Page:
Epidermal growth factor receptor-tyrosin kinase inhibitor (EGFR-TKI, Erlotinib) has
demonstrated its efficacy in patients with non-small cell lung cancer and pancreatic cancer.
But, their use is associated with dermatologic reactions of varying severity. Incidence of
Erlotinib related skin effect (ERSE) was reported ~75% in NSCLC and pancreatic cancer phase
III trials. Even though the dermatologic reactions could be a surrogated marker, it may be
cause of dose modification. Also, it could give significant physical and psycho-social
discomfort to patients. However, there is still a wide variety of drugs used- including,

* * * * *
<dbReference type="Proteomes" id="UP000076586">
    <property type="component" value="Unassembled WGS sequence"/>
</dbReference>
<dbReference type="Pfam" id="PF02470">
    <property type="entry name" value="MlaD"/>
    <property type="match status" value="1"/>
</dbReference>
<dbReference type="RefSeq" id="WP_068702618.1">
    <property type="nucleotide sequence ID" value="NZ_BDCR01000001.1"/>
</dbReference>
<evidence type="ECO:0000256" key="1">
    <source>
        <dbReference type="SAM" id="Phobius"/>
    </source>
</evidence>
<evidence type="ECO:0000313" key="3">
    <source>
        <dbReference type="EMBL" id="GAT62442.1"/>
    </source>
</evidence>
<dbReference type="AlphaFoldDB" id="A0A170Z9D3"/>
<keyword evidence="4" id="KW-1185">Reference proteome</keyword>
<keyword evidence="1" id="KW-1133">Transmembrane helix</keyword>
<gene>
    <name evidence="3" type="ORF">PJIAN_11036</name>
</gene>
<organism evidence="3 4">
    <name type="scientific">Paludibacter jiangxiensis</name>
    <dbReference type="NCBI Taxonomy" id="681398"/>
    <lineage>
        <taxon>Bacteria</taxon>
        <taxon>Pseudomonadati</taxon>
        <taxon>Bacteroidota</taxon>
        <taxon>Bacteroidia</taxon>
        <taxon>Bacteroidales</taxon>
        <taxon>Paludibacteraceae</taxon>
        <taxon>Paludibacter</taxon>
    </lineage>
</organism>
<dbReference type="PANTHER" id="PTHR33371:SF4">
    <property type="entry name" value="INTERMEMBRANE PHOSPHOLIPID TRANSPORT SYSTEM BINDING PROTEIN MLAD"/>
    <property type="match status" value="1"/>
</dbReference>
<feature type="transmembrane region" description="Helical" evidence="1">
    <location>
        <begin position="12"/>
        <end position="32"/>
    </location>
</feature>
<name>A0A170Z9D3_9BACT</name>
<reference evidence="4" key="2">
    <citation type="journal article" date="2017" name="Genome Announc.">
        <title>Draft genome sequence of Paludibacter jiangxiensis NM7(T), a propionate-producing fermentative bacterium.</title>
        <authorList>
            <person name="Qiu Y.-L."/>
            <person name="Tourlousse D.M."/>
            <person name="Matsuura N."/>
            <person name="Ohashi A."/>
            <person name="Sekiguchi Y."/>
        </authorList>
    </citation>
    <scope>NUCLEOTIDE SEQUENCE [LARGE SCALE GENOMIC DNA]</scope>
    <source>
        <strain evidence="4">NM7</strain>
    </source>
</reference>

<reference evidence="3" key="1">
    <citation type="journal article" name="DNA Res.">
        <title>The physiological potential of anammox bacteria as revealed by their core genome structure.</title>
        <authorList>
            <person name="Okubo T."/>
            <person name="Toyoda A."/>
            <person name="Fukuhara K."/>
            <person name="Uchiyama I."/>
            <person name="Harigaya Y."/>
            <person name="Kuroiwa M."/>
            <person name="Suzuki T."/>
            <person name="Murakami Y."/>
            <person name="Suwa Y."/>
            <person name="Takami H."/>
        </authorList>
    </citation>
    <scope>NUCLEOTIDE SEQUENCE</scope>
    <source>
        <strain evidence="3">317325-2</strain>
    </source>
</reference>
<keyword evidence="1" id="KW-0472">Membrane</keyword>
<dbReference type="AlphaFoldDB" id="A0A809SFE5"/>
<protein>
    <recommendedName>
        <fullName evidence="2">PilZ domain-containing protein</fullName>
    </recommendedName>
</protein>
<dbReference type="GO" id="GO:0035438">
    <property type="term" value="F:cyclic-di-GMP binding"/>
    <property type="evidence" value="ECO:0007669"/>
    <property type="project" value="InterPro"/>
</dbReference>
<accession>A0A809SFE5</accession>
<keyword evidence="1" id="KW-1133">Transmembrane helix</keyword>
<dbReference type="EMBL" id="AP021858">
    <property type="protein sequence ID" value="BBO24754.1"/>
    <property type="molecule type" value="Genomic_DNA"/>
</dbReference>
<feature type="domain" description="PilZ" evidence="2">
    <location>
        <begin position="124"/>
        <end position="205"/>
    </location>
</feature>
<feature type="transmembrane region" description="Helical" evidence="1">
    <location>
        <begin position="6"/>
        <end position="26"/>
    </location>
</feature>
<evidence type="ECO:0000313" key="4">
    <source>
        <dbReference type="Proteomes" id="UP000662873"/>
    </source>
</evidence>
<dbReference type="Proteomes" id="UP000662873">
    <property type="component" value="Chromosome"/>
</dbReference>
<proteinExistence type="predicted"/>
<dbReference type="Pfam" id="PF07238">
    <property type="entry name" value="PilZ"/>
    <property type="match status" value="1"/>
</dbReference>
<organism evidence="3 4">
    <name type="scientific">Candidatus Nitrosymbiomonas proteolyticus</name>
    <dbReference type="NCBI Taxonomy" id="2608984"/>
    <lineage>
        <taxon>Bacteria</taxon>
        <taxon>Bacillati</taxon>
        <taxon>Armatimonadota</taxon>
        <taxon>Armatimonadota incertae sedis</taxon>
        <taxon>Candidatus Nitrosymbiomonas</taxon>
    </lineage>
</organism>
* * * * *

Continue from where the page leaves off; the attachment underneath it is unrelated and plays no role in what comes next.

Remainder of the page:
steroid, antibiotics, and vitamin D without any clear evidence based management
The role of epidermal growth factor (EGF) has been extensively investigated in normal and
pathological wound healing. It is implicated in keratinocyte migration, fibroblast function
and the formation of granulation tissue. The first growth factor to be isolated growth factor
therapy has progressed into clinical practice in the treatment of wounds.
Therefore, the investigators propose an epidermal growth factor ointment apply for patients
with Erlotinib related skin effects.